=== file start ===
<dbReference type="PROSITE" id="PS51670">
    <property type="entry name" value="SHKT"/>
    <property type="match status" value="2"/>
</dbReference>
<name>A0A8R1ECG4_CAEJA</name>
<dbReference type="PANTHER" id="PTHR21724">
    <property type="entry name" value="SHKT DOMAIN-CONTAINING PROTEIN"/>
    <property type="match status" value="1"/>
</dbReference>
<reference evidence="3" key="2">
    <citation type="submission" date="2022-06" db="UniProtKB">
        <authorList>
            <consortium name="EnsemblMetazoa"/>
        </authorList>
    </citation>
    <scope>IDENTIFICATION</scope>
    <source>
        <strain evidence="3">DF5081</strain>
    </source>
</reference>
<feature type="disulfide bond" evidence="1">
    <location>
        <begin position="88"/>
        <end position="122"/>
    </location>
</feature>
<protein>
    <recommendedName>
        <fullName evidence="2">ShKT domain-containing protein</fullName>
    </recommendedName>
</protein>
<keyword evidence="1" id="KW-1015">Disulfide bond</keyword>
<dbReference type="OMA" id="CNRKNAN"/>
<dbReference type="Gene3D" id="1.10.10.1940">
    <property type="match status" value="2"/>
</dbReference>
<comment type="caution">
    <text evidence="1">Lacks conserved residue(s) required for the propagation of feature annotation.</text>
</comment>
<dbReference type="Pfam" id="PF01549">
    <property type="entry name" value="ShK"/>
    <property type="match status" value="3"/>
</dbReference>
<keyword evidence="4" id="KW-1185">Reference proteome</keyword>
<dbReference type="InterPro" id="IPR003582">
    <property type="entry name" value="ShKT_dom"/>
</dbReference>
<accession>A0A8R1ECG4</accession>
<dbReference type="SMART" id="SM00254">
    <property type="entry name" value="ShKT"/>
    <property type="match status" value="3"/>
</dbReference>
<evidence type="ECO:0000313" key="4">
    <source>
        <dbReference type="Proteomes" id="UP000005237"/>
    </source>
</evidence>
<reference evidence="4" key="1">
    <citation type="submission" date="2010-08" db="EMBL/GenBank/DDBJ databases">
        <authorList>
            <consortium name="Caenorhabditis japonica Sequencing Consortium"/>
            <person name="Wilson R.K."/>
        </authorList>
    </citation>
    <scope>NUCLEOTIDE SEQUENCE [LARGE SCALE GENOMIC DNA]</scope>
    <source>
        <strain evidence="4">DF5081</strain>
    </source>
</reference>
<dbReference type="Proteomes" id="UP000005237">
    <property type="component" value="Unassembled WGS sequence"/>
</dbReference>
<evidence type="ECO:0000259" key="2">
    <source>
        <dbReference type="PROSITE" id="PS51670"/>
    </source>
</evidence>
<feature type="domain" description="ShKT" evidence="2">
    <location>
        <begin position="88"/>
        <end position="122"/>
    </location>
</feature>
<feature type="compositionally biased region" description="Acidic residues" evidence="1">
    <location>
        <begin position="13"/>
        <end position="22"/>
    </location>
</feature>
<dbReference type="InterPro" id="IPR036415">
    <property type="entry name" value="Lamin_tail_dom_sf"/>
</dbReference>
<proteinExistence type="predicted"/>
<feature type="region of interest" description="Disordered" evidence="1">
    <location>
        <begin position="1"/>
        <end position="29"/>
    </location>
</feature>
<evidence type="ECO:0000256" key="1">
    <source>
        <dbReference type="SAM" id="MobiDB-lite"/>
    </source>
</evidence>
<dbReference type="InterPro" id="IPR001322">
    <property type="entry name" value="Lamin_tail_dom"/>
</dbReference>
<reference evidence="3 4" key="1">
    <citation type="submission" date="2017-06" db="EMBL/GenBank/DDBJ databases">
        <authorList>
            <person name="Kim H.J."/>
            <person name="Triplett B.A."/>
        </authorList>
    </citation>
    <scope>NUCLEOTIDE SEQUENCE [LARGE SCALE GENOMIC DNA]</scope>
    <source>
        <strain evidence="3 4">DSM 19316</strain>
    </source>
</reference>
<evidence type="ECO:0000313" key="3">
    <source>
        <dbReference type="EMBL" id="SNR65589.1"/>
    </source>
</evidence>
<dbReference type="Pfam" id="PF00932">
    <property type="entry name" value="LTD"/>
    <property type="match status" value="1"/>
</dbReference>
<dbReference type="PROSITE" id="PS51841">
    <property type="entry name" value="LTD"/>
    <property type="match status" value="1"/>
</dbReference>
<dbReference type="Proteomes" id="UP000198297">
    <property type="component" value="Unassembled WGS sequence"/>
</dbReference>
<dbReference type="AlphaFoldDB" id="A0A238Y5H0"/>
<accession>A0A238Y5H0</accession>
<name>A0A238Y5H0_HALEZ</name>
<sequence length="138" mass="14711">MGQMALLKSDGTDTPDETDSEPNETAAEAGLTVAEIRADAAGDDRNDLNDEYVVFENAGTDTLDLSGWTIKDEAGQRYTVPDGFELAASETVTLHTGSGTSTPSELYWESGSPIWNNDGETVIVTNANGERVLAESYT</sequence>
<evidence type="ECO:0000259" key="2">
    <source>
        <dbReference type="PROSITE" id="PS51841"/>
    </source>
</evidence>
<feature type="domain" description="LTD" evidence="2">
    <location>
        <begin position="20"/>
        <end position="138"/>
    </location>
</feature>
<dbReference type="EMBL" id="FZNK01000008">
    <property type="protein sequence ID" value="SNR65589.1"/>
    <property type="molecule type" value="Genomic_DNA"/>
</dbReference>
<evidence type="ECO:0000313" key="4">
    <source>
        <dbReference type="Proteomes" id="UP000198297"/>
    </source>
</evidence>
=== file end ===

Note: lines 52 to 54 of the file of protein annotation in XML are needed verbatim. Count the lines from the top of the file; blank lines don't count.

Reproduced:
</dbReference>
<evidence type="ECO:0000313" key="4">
    <source>